One of the most depressing scenes I’ve seen this year was that of still, lifeless neighbourhoods in several HDB estates, reduced to a shell of their former vibrant selves by the two-month Circuit Breaker. In this densely populated city, the sight of empty squares, shuttered shops, and deserted eateries was downright depressing. It was as if the entire humanity had left this earth.

So it was most heartening to see life come back to coffeeshops, hawker centres, and shopping malls in Phase 2. These days, it seems life is almost back to normal—business is bustling at many eateries and shops, and the streets are full of people again.

But beneath that, the sad truth is: All is not well.

The last few weeks have seen report after news report of retrenchments, wage cuts, and business closures. Singapore is entering what is likely to be its worst recession ever, unemployment is on the rise, and lay-offs could hit a record 150,000 to 200,000 by the end of this year, according to some estimates.

What’s heartbreaking is that the ones who tend to suffer the most, are the ones who have the least. Many lower-income workers earn daily wages and work in retail, tourism, food, hospitality, and services—the sectors hardest hit by Covid-19. With less savings, fewer connections, and skills that are less in demand, they tend to have fewer options when they are retrenched.

During the Circuit Breaker, many people had suffered from isolation and loneliness because of the restrictions. Now, with joblessness and financial hardship thrown into the mix, their afflictions are likely to go even deeper and longer.

As Christians, can we do something? If we have been blessed in wealth and resources, what would God want us to do?

A Practical Way to Help
The Bible makes clear that we are to help the poor, the needy, and the afflicted in our midst. It even suggests many practical ways to do so. One interesting instruction comes from Leviticus 19:9–10:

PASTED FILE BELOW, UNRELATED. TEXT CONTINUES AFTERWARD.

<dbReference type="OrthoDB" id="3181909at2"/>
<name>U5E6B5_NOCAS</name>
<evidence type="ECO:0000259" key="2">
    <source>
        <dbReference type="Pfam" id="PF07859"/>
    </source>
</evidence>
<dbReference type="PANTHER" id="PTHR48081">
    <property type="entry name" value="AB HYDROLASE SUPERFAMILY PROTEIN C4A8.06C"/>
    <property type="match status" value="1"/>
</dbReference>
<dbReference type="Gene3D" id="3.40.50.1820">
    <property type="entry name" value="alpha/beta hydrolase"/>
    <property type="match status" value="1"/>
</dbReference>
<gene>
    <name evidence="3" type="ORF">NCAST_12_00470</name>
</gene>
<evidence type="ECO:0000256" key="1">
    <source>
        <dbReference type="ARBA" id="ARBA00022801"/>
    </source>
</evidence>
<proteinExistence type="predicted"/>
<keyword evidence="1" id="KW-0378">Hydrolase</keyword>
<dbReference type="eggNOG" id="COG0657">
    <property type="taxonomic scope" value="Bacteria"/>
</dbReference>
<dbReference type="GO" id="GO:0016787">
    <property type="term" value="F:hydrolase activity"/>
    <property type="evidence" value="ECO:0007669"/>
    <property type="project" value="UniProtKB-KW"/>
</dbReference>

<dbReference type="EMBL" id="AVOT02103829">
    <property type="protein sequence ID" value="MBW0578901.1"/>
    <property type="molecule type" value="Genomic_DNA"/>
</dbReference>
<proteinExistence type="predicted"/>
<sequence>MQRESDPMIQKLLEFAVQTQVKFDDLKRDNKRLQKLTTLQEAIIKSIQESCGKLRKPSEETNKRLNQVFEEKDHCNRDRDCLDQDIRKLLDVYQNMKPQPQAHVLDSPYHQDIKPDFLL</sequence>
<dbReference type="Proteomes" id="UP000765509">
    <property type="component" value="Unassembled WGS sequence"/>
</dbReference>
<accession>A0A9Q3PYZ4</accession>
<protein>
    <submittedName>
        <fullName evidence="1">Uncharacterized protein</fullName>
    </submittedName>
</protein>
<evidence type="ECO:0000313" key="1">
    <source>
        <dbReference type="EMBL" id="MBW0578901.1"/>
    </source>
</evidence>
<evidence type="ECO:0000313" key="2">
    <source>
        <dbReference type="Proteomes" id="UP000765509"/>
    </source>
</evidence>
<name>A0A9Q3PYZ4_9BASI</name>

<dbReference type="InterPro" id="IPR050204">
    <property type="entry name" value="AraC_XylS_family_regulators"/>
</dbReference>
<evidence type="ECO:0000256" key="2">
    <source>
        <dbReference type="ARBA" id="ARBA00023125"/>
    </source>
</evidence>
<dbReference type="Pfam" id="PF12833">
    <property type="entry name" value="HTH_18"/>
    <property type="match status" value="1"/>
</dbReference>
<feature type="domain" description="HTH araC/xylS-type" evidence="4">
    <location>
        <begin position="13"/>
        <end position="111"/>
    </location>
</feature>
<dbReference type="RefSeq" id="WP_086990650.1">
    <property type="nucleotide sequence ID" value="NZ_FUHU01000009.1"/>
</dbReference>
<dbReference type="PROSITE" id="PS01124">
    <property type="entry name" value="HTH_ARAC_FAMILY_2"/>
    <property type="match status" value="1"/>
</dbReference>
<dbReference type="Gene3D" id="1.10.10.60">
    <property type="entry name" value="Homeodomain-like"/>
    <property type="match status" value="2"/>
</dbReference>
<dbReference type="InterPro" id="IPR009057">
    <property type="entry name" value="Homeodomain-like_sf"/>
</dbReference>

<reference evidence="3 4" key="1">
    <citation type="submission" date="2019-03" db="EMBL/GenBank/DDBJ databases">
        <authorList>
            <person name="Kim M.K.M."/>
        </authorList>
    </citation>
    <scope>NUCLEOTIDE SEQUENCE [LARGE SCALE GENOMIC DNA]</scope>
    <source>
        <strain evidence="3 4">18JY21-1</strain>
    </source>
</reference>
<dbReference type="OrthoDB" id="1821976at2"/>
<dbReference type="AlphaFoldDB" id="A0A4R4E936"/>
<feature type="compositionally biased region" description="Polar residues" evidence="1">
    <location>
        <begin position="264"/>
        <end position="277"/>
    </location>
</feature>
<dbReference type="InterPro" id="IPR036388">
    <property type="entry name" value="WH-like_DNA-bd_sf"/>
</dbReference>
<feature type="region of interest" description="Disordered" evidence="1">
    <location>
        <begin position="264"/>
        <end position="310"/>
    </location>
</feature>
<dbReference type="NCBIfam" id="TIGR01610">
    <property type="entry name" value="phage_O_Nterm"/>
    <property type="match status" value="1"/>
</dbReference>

“When you reap the harvest of your land,
do not reap to the very edges of your field
or gather the gleanings of your harvest.
Do not go over your vineyard a second time
or pick up the grapes that have fallen.
Leave them for the poor and the foreigner.”

As the story of Ruth showed, this practice of leaving some crops unharvested gave poor people a chance to gather what was left behind. And when Boaz wanted to help Ruth and Naomi, he went a little further to ensure that there were more leftovers for Ruth to glean (Ruth 2:1–7, 15–16).

What would this mean in today’s context? I am reminded of the touching response of many Singaporeans who received the $600 Solidarity Payment from the government in April: many people who didn’t need it donated the money to charities. That month, the fund-raising website Giving.sg received a record $13.6 million.

Can we do more of this? While we have a responsibility to take care of our families, some of us do have more than enough for ourselves, and are able to support those who don’t have enough. Can we give more of the edges of our field and the unharvested grapes to those who need it desperately? Can we, like Boaz, leave more behind for the needy?

I believe God will give us the heart to do so. During the Circuit Breaker, many Christians had responded readily to reach out to the lonely, the isolated, and the poor in their churches and neighbourhoods. Many had made special effort to stay in contact or buy them groceries and other essentials. May we continue these good deeds, which please God and show the watching world how our faith can really transform lives.

As the battle against Covid-19 is far from over, and the recession has just started, there will be more opportunities to share God’s love in practical ways.

As Galatians 6:9 urges us: “Let us not become weary in doing good, for at the proper time we will reap a harvest if we do not give up.”

 

Father, give me a heart of compassion
to help the needy around me,
open my eyes to the opportunities
to share Your love,
and the courage to care.

Leslie Koh spent more than 15 years as a journalist in The Straits Times before moving to Our Daily Bread Ministries. He’s found moving from bad news to good news most rewarding, and still believes that nothing reaches out to people better than a good, compelling story. He likes eating (a lot), travelling, running, editing, and writing.

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